To understand and heed this warning we should note that "biting and devouring" is a work of the flesh ("an opportunity for the flesh", Galatians 5:13, 20-21) that violates the royal law, "You shall love your neighbor as yourself" (Galatians 5:14; cf. James 2:8). We must crucify the flesh with its passions and lusts, including the temptation to bite and devour (Gal. 5:24). At the same time, we can legitimately conclude that what the Spirit of God supports and approves in the arena of contending for the faith is not the "biting and devouring" of Galatians 5:15 (cf. Jude 3; Galatians 5:16-18). This ought to help us distinguish what is indeed "biting and devouring" and what is not.
False teachers bite and devour the innocent with their false
teachings. One form of "biting and devouring" takes is false teaching
(cf. Romans 16:18). This is exactly the context in which Paul issued his
warning. With their doctrine of binding circumcision the Judaizers put a yoke
upon the brethren (Galatians 5:1-6). Their false teaching hindered obedience to
the truth and troubled the saints (Galatians 5:7,10). Left unopposed, the
infectious error of false teachers permeates and contaminates souls (Galatians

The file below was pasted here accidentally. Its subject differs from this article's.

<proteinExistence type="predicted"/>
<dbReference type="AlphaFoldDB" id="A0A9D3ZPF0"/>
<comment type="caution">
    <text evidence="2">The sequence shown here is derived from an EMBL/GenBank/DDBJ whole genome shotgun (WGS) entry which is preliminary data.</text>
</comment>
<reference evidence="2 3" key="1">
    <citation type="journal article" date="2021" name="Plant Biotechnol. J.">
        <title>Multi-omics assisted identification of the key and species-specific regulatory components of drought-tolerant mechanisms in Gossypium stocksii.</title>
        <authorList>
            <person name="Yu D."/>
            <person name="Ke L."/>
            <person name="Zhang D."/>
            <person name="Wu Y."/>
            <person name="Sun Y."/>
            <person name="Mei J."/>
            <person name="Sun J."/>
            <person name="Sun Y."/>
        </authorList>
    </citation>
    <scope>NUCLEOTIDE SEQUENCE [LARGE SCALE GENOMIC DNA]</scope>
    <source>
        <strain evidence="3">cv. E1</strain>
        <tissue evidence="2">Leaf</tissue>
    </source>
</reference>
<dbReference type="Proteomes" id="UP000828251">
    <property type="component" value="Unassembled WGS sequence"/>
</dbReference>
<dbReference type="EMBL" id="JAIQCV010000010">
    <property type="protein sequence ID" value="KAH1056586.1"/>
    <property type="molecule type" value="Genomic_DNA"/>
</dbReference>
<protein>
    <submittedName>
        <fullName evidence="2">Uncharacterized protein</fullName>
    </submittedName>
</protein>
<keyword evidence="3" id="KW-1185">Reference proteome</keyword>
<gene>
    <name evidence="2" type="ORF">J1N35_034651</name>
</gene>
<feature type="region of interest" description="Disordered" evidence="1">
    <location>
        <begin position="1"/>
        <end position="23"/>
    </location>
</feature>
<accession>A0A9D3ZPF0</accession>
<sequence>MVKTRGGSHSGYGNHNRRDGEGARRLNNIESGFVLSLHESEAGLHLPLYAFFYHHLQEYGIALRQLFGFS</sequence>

5:9). Thus, Paul and others opposed their error with the gospel (Gal. 2:4-5).
For that, some wrongly regarded Paul as their enemy (Galatians 4:16) (Galatians
5:11). The real enemy is the one who advances error, for error devours the soul!
Paul was not guilty of "biting and devouring" when he severely rebuked false teachers for their false teaching. Paul said, "I could wish that those who trouble you would even cut themselves off" (mutilate themselves, Galatians 5:12). Would we scold and blame Paul for his approach in dealing with the Judaizers: "we agree with what Paul said but not with how he said it"; or "that Paul is just biting and devouring his brethren!" No, no, dear brethren. Paul was serving his brethren through love as he exposed and rebuked the false teachers (Galatians 5:13) (Galatians 6) Galatians 4:16). [And please remember, he wrote by inspiration (1 Corinthians 14:37).]
It is not "biting and devouring" to pointedly expose and rebuke error with the truth of the gospel. "'Cretans are always liars, evil beasts, lazy gluttons.' This testimony is true. Therefore rebuke them sharply, that they may be sound in the faith" (Titus 1:12-13). Is it wrong to slander, to falsely accuse, to maliciously smear the reputation and character of another? Of course it is (another form biting and devouring takes, Ephesians 4:31-32).
We must be able to distinguish between "biting and devouring" (sin) and the justified rebuke and piercing exposure of error using divine truth (Galatians 4:16) (Ephesians 4:15) (Hebrews 4:12) (Hebrews 12:6). Unless we can tell the difference we may likely "call evil good, and good evil"; error will find refuge, truth will be discounted, and souls will be devoured by the devil” (Isaiah 5:20).